History of Religion in the United States

By Clifton E. Olmstead | Go to book overview

12
Western expansion and the
Second Awakening

IT WAS THE SAGE EMERSON WHO NOTED THAT "EUROPE EXTENDS TO THE Alleghenies, while America lies beyond." His observation was instructive. That vast area which stretches from the eastern mountains to the great plains was the crucible in which Americanism was fashioned and endowed with its most distinctive character. In the Middle West, the first part of America to be cultivated by English-speaking settlers since the advent of the national era, a new pattern was developing almost wholly independently of the eastern models which looked to Europe for their inspiration. Though Spanish and French adventurers had sailed up its arbor-framed rivers and traversed its rolling or flat terrain, the stamp of Old World culture left but a faint impression upon the land, and this was virtually obliterated by the ponderous tread of the American frontiersman. On the frontier this scion of individualism and progress carved out a new civilization, wild and crude according to urban standards, yet founded upon the dignity of man and his infinite perfectibility. He could face the future for in it all things were possible.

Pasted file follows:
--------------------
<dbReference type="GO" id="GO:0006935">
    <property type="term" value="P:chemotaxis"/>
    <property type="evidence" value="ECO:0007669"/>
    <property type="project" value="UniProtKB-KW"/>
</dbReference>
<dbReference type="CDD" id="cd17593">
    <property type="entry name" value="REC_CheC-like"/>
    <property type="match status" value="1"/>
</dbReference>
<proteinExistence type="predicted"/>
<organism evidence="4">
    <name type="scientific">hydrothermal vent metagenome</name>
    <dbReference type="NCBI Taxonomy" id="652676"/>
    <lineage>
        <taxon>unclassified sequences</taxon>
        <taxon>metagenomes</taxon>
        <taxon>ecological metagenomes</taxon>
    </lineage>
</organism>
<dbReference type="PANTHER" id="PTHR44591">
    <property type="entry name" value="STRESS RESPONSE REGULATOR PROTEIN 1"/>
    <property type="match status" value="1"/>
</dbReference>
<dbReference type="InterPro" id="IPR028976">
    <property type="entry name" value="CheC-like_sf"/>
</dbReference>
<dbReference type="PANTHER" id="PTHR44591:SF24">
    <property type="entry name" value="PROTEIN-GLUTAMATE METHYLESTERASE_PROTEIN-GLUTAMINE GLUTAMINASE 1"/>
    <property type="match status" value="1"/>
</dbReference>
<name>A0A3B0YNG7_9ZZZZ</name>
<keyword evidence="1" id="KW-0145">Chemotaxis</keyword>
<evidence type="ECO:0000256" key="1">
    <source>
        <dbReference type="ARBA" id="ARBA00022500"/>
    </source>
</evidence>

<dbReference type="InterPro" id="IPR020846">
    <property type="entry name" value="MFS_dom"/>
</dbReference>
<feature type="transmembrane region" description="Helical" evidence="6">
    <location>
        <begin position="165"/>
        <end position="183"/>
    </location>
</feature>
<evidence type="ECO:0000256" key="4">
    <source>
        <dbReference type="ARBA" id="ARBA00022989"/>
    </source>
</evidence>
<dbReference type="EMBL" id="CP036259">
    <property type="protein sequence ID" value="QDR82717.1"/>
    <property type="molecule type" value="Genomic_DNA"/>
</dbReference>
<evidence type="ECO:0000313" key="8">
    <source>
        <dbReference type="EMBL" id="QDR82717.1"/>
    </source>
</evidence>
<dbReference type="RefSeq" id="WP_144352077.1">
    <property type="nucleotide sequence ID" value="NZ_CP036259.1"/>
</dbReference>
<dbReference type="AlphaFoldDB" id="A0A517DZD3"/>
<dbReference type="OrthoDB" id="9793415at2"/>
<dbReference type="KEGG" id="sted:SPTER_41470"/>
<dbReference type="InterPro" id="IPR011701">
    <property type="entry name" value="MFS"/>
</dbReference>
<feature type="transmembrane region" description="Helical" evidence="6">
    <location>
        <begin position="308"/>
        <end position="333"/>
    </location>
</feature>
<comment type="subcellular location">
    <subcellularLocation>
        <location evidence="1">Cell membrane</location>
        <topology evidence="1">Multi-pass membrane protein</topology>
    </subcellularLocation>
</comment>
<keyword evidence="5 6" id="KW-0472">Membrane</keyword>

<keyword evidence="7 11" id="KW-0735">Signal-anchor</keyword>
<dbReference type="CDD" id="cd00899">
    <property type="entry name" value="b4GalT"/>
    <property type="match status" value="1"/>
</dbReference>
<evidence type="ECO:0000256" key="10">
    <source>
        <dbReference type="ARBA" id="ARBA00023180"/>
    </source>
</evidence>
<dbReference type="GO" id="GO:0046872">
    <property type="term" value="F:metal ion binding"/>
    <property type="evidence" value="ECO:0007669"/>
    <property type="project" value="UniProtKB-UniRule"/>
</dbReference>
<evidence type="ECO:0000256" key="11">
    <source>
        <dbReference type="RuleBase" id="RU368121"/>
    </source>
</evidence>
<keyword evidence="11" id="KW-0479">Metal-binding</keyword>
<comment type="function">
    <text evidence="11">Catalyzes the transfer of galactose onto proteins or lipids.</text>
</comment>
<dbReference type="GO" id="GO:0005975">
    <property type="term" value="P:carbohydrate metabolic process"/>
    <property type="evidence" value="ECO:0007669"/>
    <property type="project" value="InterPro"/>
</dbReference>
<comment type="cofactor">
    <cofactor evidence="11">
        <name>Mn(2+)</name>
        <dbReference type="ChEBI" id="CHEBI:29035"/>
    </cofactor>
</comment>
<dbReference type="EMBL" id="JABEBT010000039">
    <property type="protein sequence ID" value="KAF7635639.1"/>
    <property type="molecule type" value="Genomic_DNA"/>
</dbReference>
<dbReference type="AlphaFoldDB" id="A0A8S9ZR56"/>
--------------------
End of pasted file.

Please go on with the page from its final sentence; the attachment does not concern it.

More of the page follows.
As time passed, the congested cities of the East looked increasingly

-238-

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